Last week’s decree amended a controversial decree issued by former President Wahid in April this year, which limited the jurisdiction of the court to crimes committed after the August 1999 popular consultation in East Timor.  The new decree is equally restrictive and confines the jurisdiction of the court to crimes committed in Liquica, Dili, and Suai in the months of April and September 1999.

Although this means the court will now have jurisdiction over two of the worst atrocities - at Liquica Church on 6 April 1999 when more than 50 were killed and at the house of independence leader, Manuel Carrascalao, in Dili on 17 April 1999 when at least 12 were killed - it does not allow for the exposure of the systematic and widespread nature of the violence committed throughout 1999.  That would require the court to have jurisdiction over the whole year at least.  In particular, the Indonesian army’s organisation of militia forces in preparation for the consultation, which began in early 1999, will not fall within the court’s remit.  Neither will crimes, such as those involving sexual violence, committed against East Timorese refugees in West Timor after September 1999.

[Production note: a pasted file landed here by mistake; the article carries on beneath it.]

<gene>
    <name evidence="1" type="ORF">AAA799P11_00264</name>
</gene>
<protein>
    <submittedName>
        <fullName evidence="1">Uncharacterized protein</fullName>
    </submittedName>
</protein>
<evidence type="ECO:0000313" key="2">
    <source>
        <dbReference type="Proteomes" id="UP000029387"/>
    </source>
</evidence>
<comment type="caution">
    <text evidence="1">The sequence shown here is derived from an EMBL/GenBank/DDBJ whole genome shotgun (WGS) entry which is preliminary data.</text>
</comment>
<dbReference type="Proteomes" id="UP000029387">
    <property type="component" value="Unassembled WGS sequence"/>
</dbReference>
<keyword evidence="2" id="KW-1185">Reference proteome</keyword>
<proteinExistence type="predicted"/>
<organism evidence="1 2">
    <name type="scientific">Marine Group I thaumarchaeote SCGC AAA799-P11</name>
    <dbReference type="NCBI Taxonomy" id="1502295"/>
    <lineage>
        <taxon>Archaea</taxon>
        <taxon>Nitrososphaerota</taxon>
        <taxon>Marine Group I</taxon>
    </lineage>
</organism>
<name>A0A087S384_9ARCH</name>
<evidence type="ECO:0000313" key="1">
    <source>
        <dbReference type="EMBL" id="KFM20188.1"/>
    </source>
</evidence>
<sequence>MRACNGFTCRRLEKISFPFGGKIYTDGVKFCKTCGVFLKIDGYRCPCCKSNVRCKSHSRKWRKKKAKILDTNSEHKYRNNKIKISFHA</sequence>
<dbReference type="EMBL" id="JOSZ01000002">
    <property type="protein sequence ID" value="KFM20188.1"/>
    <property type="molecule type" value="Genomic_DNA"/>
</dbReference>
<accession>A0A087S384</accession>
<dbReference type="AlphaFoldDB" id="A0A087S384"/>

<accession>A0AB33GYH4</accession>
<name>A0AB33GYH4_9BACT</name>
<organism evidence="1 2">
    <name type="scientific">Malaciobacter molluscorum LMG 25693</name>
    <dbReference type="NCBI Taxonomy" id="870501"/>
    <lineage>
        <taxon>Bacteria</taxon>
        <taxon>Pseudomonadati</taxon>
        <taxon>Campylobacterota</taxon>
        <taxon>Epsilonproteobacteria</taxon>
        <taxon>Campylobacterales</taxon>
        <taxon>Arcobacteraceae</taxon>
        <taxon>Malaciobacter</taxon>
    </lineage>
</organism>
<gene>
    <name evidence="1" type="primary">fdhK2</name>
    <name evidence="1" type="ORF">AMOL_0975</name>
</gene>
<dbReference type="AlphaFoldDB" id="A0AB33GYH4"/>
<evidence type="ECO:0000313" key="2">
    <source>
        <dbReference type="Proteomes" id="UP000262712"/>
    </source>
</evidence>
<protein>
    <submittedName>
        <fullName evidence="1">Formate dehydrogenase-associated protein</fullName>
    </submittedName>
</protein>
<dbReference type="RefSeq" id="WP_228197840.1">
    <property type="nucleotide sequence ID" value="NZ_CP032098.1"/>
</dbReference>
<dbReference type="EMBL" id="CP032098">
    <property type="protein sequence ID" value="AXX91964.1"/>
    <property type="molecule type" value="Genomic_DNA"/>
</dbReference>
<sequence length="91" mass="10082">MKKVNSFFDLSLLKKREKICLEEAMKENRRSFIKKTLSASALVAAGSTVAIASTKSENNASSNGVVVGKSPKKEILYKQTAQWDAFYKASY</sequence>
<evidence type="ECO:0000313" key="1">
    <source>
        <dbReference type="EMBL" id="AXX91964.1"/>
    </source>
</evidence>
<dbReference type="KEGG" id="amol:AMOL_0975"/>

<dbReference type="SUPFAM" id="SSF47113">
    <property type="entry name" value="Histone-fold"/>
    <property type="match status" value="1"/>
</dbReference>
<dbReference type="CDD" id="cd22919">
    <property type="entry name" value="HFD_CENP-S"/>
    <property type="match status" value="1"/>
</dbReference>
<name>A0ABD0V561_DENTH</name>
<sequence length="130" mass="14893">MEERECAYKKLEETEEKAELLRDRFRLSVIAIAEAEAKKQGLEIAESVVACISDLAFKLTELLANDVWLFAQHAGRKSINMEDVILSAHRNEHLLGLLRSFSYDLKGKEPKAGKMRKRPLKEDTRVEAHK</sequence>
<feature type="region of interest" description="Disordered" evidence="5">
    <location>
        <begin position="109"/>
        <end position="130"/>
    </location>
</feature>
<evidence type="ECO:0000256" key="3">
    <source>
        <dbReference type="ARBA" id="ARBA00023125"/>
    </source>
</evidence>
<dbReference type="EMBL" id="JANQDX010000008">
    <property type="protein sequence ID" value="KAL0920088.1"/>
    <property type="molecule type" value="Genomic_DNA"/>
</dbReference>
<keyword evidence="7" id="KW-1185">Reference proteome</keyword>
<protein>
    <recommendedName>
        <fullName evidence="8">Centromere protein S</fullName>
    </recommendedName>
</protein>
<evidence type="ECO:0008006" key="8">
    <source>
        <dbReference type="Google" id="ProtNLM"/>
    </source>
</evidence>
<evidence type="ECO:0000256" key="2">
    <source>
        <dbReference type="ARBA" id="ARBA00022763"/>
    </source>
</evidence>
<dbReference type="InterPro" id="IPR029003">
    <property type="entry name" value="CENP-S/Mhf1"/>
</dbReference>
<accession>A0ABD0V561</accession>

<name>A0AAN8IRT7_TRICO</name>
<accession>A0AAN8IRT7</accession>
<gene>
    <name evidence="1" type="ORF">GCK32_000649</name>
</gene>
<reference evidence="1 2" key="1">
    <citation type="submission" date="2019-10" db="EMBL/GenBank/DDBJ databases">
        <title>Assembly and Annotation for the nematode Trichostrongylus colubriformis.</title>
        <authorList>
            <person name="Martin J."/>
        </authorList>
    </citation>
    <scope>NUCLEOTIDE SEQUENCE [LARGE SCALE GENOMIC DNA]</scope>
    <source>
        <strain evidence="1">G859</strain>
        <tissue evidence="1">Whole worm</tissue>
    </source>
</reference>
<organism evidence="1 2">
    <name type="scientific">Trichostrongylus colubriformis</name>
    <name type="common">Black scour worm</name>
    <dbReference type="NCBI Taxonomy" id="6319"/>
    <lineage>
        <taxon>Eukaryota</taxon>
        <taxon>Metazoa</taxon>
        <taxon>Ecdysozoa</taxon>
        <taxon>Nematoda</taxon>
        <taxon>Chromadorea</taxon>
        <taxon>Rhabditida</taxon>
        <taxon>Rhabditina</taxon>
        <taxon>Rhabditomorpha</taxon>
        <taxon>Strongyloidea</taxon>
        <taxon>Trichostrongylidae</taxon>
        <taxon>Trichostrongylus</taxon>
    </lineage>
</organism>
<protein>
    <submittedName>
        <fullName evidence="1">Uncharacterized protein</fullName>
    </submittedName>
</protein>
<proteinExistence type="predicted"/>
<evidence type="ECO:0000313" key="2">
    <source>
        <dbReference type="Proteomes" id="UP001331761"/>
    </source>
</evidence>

There are no plans to prosecute those in the highest positions of command responsibility for the East Timor campaign.  Reports indicate that the Attorney General’s office has prepared 12 dossiers on 18 suspects from four incidents.  In addition to the two April atrocities, they include the 6 September attack on the Dili home of Bishop Belo and the September massacre of refugees in the Suai church compound, which left dozens dead.

The 18 suspects do not include former armed forces commander-in-chief, General Wiranto and intelligence chief, Zacky Anwar Makarim.  Both are named in the January 2000 report of the Indonesian Commission for Human Rights Violations in East Timor (KPP-HAM), which confirmed military involvement in and responsibility for crimes against humanity.